Here are some photographs of an old Fargo truck, that I took beside an abandoned barn near Montreal.
I used the HDR imagery technique, in order to create those images. I will post an article about HDR photography soon.
I hope that you will like the pictures and the Fargo truck!
Fargo brand was used worldwide. It started with the Fargo Motor Car Company of Chicago, which sold a line of Fargo trucks from 1913 to 1922.
In 1928, Chrysler bought the company and created the Fargo Motor Corporation to build and sell commercial trucks.
The Fargo name also related to Joe N. Fields, Chrysler Sales V.P. and President of DeSoto, who had started his professional life selling farm machinery in Fargo, North Dakota (the famous place in the Coen’s brother movie).
Fargo vehicles were using parts of Plymouth, DeSoto, and Chrysler vehicles.
Despite a wide range of models, from light express and delivery vehicles to heavy dump trucks and semi tractors, Fargo seemed doomed from the start. Chrysler bought the Dodge Brothers Company, almost after having decided to create the Fargo Motor Corporation. Chrysler has now three truck lines: Fargo, Dodge Brothers, and Graham Brothers Trucks (built and marketed by Dodge Brothers since 1921).
Instead of selling Dodge trucks with their own name abroad, Chrysler used the Fargo name to export its trucks.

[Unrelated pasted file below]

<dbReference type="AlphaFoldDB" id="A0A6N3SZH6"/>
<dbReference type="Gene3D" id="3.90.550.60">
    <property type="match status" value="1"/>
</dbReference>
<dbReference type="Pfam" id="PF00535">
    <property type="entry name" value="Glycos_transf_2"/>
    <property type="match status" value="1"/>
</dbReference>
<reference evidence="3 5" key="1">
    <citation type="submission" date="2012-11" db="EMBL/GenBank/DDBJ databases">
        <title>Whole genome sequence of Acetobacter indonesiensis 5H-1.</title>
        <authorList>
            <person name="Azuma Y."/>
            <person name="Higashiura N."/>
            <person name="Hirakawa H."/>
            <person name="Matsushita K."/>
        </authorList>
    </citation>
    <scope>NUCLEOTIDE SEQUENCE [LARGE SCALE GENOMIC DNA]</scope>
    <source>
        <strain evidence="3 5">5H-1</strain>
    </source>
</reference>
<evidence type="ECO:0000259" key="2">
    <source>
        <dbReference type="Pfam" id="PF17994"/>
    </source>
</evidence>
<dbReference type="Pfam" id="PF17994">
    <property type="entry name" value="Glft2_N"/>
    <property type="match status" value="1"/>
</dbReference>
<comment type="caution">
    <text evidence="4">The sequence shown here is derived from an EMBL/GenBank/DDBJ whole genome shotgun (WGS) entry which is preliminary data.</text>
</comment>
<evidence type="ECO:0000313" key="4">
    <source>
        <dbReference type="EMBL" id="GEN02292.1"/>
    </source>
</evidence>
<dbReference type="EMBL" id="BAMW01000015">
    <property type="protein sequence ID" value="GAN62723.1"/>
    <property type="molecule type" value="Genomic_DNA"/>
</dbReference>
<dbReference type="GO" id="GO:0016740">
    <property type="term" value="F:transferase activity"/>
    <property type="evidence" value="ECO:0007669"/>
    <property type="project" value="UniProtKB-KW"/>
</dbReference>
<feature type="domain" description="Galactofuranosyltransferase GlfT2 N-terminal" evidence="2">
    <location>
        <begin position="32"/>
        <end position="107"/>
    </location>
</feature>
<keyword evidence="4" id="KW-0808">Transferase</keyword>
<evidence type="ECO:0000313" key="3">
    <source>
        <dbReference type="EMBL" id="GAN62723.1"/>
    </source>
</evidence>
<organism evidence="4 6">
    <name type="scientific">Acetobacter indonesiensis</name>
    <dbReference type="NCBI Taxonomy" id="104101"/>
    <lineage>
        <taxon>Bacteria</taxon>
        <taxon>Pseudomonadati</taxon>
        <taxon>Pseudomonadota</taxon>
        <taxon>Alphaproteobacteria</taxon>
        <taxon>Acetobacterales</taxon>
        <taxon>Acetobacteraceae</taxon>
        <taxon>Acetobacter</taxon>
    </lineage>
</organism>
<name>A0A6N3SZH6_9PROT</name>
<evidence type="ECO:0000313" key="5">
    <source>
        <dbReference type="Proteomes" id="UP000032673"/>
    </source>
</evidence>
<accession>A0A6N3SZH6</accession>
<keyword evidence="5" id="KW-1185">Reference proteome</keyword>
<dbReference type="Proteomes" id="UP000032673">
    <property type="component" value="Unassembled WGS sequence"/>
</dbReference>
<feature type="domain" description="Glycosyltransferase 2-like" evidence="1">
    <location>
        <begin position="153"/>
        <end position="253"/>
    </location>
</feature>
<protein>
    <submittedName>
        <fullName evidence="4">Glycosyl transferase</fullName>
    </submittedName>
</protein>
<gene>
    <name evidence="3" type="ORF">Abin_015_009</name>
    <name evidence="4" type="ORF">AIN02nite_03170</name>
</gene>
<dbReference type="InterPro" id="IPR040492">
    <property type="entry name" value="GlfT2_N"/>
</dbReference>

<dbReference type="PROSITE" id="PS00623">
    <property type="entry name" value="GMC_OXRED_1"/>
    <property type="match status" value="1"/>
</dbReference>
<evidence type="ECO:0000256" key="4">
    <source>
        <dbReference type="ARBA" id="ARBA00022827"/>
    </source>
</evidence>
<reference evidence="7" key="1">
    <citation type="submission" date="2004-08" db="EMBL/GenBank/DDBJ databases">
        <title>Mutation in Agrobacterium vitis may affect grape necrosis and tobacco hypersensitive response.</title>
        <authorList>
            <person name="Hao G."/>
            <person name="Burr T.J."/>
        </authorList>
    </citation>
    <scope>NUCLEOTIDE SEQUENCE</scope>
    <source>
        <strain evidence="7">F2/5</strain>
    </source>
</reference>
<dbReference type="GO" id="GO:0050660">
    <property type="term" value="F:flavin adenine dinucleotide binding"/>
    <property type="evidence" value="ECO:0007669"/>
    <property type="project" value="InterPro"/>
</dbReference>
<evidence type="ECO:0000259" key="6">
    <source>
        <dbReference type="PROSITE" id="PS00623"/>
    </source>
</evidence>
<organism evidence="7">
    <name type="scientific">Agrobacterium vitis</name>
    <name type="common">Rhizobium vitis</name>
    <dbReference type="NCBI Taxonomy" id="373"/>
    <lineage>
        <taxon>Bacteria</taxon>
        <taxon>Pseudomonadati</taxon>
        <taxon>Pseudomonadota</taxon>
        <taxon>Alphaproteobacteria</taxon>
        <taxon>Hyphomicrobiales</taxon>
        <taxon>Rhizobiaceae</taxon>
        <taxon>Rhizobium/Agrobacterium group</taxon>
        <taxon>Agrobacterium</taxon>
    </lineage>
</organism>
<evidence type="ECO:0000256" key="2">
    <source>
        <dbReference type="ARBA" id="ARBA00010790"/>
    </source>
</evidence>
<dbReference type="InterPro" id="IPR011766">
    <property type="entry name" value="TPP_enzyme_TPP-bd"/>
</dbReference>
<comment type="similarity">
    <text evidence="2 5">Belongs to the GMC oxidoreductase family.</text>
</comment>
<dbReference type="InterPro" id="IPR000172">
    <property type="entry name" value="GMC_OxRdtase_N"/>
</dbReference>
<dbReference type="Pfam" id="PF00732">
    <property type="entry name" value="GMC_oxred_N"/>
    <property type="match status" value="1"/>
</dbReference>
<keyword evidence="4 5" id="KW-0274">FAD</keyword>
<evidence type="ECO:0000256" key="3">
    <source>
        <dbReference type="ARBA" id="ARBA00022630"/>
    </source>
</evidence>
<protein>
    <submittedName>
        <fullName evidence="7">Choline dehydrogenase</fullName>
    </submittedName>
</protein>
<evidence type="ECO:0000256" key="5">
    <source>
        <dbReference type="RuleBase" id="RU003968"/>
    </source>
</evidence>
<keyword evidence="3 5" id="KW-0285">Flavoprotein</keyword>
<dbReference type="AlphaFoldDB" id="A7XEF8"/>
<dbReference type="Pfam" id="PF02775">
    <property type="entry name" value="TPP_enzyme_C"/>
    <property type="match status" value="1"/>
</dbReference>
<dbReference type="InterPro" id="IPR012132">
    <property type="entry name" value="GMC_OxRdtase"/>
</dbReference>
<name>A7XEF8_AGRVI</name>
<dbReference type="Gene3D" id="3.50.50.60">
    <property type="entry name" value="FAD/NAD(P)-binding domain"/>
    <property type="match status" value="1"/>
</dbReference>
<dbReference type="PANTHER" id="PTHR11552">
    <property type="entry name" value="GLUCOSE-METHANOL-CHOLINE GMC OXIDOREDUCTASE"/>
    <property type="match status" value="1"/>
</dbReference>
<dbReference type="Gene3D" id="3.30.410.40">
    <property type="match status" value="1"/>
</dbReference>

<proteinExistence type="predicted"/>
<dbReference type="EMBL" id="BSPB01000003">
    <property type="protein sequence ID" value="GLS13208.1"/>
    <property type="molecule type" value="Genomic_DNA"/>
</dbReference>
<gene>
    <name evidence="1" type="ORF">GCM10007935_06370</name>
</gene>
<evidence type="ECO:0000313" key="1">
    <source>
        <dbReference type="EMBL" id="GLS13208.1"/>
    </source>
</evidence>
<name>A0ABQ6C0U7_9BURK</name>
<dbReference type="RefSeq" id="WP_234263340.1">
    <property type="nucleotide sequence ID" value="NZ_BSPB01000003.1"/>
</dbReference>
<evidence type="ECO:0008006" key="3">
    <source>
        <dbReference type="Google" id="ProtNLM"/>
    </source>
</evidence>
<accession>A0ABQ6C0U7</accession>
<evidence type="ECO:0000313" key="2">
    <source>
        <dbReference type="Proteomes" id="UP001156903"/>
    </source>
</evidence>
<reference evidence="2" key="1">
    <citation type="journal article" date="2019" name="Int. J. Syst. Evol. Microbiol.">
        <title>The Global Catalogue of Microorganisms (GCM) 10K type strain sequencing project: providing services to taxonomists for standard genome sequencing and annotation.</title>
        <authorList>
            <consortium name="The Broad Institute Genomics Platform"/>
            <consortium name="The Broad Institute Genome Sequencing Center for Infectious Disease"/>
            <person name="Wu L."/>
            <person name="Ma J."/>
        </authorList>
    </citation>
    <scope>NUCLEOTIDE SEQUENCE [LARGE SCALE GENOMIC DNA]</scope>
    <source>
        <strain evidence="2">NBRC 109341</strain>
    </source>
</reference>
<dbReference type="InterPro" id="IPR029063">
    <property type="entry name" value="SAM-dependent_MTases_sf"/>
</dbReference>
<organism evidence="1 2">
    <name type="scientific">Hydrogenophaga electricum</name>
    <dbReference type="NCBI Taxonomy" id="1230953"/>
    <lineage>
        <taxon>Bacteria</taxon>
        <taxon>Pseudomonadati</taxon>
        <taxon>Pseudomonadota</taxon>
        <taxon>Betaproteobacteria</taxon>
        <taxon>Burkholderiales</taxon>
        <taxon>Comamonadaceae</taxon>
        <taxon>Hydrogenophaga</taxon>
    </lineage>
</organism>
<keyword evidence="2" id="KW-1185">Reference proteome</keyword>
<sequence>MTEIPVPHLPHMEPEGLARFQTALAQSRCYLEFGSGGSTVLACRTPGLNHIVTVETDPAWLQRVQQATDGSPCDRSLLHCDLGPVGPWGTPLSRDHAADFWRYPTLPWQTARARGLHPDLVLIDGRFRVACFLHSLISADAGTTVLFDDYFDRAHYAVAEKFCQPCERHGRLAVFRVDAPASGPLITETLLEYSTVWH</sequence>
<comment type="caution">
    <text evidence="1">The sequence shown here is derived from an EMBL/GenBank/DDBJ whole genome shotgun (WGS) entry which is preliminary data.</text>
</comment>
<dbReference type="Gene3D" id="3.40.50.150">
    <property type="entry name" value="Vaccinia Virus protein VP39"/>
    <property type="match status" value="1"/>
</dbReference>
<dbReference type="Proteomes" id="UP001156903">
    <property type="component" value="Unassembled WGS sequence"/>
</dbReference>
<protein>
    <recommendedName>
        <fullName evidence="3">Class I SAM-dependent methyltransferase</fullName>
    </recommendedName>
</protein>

Fargo trucks for most countries were made in the United States, though all Fargos sold in Canada were made in Canada.
The Canadian corporation had two divisions: Chrysler-Plymouth and Dodge-DeSoto.
The Canadian Fargo was introduced in 1936, and was available from half-ton to three ton ton sizes. Trucks larger than 3 tons were imported from Detroit.
In advertising its new Fargo, Chrysler Canada took no chances with the public guessing where it was made. For about twenty years, every ads contained some variations of the byline, “Built by Chrysler … in Canada.” And the American name seemed quite Canadian.
In 1937, Fargo production climbed to some 1824 units and then dropped to 1327 in 1938.
By the time Canada entered World War II in 1939, many Fargo and Dodge trucks were made for military duty (6,000 civilian-style Fargo vehicles were produced, likely for military use across the world).
The first Canadian Fargo truck with a V8 was bluilt in 1955, a 3-1/2 ton model.
In 1959, Fargo ads called these trucks as pickups, for the first time (previously called “express bodies”). But most of Canadians never called them “pickups”, considering it as an American term.
U.S. sales were discontinued in the 1930 (reaching just 7,680 vehicles since the 1928 introduction), but the name Fargo was used until 1972 for Canada, and lived longer for other countries around the world.
Theories on why Chrysler used the name Fargo include the imagery of open range of the American west, symbolized by the city of Fargo and the Wells-Fargo stage lines, while another theory assumes there was a play on the words “Far” and “Go”, denoting durability.
The Fargo brand still exists in Turkey, where Fargo and DeSoto trucks are still made by the manufacturer Askam, with no technical or business connection with Chrysler, which left its partnership in 1978.
Askam is currently owned by Ciftciler Group.